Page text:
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Value from the Void

Text by: Sue Peterson, Author of The Mourning Run

A blank page. One of the most intimidating—yet enticing—sights a writer encounters. It calls to you, challenging your ideas; then, when you finally succumb to its powers, it romances you like a fickle mistress: affectionate one day, indifferent the next.

Creative juice runs hot through mankind's veins; we're beings that yearn to create something of value from the void. Heeding the pull of inspiration is the fire that brings light to the soul. Simply put: we just can't help ourselves.

As Polite Society begins its journey, and regularly passes literature through its hands for review, it might be of worth to begin the journey from the starting gate known as the blank page. To reflect on the drive, and madness, that precedes the book.

For me, striving to be a writer has required the formula of 25% ideas, 25% talent, and 50% confidence. To have the nerve to put my thoughts on paper, and dare to believe that someone would actually be interested in reading them, has been a long journey for me. And still, I doubt the positive feedback that has accompanied some of my attempts.

Walter Smith stated, "There's nothing to writing. All you do is sit down at a typewriter and open up a vein." Those who have the courage to label themselves "writer" know how true that phrase is. You yield to the idea that's been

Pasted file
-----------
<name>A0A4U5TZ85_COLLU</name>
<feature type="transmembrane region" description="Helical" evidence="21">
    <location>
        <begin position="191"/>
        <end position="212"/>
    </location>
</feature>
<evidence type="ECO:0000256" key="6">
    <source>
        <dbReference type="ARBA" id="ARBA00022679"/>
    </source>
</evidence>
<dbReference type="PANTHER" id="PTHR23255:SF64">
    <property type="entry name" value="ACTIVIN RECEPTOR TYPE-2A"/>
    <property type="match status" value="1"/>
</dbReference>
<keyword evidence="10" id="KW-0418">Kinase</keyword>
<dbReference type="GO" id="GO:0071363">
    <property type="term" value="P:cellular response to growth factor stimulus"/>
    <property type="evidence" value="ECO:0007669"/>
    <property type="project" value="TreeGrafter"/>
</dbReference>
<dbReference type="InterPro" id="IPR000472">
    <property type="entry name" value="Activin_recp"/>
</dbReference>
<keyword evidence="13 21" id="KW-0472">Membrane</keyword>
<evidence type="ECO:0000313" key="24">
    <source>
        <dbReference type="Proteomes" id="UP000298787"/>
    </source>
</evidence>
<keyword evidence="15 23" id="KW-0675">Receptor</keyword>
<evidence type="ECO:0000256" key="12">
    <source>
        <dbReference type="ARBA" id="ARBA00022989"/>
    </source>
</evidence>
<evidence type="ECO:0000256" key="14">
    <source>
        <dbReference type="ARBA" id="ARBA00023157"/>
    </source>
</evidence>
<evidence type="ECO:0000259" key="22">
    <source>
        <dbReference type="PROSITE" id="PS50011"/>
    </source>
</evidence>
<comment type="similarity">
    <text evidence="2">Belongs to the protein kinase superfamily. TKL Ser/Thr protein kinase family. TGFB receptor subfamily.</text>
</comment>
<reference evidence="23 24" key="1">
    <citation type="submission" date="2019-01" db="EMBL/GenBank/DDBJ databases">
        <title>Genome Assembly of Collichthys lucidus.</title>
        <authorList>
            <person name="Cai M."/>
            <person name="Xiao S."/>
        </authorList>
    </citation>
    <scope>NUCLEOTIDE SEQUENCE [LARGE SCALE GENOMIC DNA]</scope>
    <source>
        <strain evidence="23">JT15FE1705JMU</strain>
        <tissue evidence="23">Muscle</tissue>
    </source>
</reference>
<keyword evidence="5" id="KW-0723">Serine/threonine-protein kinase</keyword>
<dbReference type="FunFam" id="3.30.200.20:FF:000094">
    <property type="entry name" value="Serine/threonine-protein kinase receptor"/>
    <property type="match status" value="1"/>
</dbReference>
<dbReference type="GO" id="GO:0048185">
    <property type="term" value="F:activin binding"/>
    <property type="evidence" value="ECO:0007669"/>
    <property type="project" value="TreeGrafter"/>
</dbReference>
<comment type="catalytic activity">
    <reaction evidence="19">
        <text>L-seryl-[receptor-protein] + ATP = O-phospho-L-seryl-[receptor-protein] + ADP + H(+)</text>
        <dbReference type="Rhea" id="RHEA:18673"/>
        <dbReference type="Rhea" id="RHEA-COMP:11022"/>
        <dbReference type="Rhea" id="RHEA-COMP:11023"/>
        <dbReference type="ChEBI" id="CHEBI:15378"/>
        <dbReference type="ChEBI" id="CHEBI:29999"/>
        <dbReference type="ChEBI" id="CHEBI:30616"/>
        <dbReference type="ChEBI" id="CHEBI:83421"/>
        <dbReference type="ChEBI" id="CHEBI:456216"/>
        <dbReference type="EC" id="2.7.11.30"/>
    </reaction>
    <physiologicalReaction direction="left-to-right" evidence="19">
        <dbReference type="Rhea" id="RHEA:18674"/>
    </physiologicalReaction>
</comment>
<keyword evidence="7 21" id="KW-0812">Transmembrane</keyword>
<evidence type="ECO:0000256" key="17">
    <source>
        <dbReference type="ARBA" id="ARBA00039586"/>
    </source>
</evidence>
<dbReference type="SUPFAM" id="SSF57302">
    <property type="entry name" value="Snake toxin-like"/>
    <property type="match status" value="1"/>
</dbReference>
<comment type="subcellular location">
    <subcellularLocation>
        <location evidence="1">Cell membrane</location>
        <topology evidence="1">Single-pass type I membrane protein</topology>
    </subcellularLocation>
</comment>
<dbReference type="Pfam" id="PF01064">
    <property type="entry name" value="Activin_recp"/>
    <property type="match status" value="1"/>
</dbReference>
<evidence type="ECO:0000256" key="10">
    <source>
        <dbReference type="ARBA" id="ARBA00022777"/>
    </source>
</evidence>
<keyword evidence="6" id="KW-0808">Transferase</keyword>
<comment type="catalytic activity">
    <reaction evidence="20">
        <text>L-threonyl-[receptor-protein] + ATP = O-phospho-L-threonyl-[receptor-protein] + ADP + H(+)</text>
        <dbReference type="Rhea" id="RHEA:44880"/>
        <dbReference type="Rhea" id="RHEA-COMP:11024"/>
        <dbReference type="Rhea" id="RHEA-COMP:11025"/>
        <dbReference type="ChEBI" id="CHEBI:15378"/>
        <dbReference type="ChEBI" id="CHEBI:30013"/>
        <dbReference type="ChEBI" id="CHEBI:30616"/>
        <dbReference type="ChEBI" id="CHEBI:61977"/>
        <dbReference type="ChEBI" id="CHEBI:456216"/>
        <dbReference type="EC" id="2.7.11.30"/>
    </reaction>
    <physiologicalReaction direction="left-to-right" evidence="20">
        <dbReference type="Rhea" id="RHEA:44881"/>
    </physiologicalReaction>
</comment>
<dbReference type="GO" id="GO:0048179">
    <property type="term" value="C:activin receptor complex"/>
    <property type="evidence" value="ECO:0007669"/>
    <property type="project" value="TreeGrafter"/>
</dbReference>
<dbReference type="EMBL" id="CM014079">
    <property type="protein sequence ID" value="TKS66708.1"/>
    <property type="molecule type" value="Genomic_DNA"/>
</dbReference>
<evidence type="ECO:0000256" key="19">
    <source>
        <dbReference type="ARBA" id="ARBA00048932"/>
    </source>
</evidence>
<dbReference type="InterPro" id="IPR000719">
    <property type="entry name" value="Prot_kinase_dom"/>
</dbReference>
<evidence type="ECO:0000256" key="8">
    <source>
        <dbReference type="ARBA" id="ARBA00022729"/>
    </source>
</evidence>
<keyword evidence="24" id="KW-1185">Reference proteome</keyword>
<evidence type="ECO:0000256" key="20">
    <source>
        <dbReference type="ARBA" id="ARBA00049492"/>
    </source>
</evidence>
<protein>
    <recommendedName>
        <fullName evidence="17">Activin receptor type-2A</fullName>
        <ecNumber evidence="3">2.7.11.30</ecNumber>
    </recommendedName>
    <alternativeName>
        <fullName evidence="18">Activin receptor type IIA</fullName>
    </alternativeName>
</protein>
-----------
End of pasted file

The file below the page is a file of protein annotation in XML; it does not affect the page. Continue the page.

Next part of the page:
© Amelia Lyon Photography
pecking at your brain, overcome your feelings of inadequacy or uncertainty, face the blank page, and engrave your vision on it in blood. You trust in the great power of imagination to propel you from blank page to blank page.

Writers may try to ignore ideas, knowing that following the pull of thought means a lot of hard work. But ideas are sticky, and the only way to quiet them is to tend to them. They come to you in skeletal form, revealing their flesh a patch at a time. You have to massage the bones to grow the fat of an entire story. You live the phrase, "Words are as beautiful as wild horses, and sometimes as difficult to corral," (Ted Berkman).

Then, when you have nurtured and grown a story to its completion, you hand this baby of yours over to trained eyes and allow them to cut it to pieces with the sword of the editing pen. Your baby comes back to you in shreds, and you have to reshape and re-flesh your creation. Though you love your story—this child of words—and hold it close to your heart, you also have to remain detached from it. You will kill it by thinking it is perfect right from your fingers.

As a reader, it's effortless to pick up a book and read the outcome of someone's blood and tears from your easy chair—to consume a writer's offering with a critical eye. After all, you get the end product of the author's weeks, months, perhaps years, of thought, editing, rewriting, frustration, and occasional satisfaction. You never see the long hours spent cuddling a keyboard and consuming caffeine.

A book is a writer's offering to the world. It's an attempt to enlighten, teach, or entertain. It says, "I had an idea, and I paid the price to bring it to you." It's a manifestation of the labor expended to bring value from the void of the blank page. And as you read this offering, if you look closely, here and there, sprinkled between the letters, or mixed in with the printer's ink, you can find the writer's blood, declaring to mankind, "Look at me, I'm mirroring divinity. I am a creator."